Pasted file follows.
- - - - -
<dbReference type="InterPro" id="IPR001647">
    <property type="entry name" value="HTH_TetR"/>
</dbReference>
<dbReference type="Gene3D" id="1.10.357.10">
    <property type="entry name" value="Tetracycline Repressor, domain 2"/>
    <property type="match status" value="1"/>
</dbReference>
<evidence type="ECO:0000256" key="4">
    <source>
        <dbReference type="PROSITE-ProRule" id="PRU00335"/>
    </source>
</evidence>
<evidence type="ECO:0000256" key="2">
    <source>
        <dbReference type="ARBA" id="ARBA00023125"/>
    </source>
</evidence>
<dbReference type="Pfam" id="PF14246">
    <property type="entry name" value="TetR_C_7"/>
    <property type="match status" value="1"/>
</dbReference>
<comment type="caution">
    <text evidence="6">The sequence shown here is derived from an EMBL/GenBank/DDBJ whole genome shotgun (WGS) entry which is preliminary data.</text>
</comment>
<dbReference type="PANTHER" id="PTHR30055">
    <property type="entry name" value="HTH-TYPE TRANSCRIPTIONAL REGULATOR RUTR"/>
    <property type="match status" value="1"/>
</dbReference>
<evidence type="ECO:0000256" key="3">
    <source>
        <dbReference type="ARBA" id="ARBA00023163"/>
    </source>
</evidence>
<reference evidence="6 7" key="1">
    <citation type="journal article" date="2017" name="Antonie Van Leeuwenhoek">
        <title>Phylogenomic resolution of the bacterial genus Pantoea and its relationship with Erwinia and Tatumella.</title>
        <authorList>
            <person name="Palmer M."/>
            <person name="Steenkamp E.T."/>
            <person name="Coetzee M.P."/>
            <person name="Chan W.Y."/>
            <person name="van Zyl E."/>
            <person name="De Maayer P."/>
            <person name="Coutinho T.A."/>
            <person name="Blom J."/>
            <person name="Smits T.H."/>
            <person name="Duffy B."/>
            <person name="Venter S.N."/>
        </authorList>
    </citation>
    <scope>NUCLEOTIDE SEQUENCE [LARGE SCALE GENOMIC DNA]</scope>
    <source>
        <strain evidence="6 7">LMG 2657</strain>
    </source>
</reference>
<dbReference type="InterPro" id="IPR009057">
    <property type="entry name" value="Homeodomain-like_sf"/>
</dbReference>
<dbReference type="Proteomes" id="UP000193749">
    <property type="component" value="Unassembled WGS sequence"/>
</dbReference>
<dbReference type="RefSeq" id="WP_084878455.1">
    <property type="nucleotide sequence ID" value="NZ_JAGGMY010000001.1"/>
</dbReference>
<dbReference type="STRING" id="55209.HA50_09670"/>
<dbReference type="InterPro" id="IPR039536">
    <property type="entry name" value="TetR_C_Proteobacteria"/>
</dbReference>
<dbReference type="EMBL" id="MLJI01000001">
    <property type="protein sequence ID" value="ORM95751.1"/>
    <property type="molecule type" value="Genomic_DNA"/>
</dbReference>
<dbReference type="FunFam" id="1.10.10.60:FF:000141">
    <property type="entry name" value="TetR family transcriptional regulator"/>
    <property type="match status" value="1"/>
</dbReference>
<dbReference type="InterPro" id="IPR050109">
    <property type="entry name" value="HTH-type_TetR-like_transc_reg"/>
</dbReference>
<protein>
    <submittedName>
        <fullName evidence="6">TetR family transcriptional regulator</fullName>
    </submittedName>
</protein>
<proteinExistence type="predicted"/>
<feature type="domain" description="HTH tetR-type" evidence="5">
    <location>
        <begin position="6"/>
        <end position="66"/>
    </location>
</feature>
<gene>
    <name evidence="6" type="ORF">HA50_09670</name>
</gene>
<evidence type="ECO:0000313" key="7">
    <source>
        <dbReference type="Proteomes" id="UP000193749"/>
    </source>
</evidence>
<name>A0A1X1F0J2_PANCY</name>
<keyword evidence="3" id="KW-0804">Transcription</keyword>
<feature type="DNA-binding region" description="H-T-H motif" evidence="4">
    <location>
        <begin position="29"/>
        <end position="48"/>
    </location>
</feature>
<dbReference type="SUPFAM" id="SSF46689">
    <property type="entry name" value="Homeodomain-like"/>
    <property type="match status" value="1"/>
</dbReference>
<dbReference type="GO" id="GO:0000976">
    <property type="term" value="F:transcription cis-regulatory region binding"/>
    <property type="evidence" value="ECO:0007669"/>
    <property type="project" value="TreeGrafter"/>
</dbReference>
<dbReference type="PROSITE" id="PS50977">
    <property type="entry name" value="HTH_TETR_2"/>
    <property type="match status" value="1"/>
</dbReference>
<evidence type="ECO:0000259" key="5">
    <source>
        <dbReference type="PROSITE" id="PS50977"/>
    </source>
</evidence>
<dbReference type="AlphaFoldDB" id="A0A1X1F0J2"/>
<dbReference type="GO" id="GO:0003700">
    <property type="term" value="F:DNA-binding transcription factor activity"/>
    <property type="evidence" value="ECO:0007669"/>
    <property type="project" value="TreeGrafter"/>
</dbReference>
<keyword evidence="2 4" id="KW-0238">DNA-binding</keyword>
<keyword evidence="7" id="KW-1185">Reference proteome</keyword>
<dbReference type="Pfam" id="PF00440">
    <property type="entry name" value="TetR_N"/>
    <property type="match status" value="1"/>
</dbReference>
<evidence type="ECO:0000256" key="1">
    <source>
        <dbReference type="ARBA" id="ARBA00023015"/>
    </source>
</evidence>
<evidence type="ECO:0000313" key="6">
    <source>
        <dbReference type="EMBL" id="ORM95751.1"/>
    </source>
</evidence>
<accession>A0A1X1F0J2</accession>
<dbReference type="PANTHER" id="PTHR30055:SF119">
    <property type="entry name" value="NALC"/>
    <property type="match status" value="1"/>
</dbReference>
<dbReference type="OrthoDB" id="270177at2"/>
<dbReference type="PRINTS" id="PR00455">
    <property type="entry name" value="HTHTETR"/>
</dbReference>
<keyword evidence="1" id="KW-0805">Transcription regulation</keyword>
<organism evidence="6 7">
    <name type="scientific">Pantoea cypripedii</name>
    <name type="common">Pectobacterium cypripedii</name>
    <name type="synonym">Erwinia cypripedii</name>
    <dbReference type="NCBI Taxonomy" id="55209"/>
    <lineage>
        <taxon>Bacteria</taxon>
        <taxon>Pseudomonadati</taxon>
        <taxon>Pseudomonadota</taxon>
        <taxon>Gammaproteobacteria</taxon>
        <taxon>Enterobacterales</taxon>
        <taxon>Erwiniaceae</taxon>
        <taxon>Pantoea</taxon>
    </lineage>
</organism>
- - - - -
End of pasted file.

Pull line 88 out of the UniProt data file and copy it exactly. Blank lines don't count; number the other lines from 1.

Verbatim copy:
        <begin position="6"/>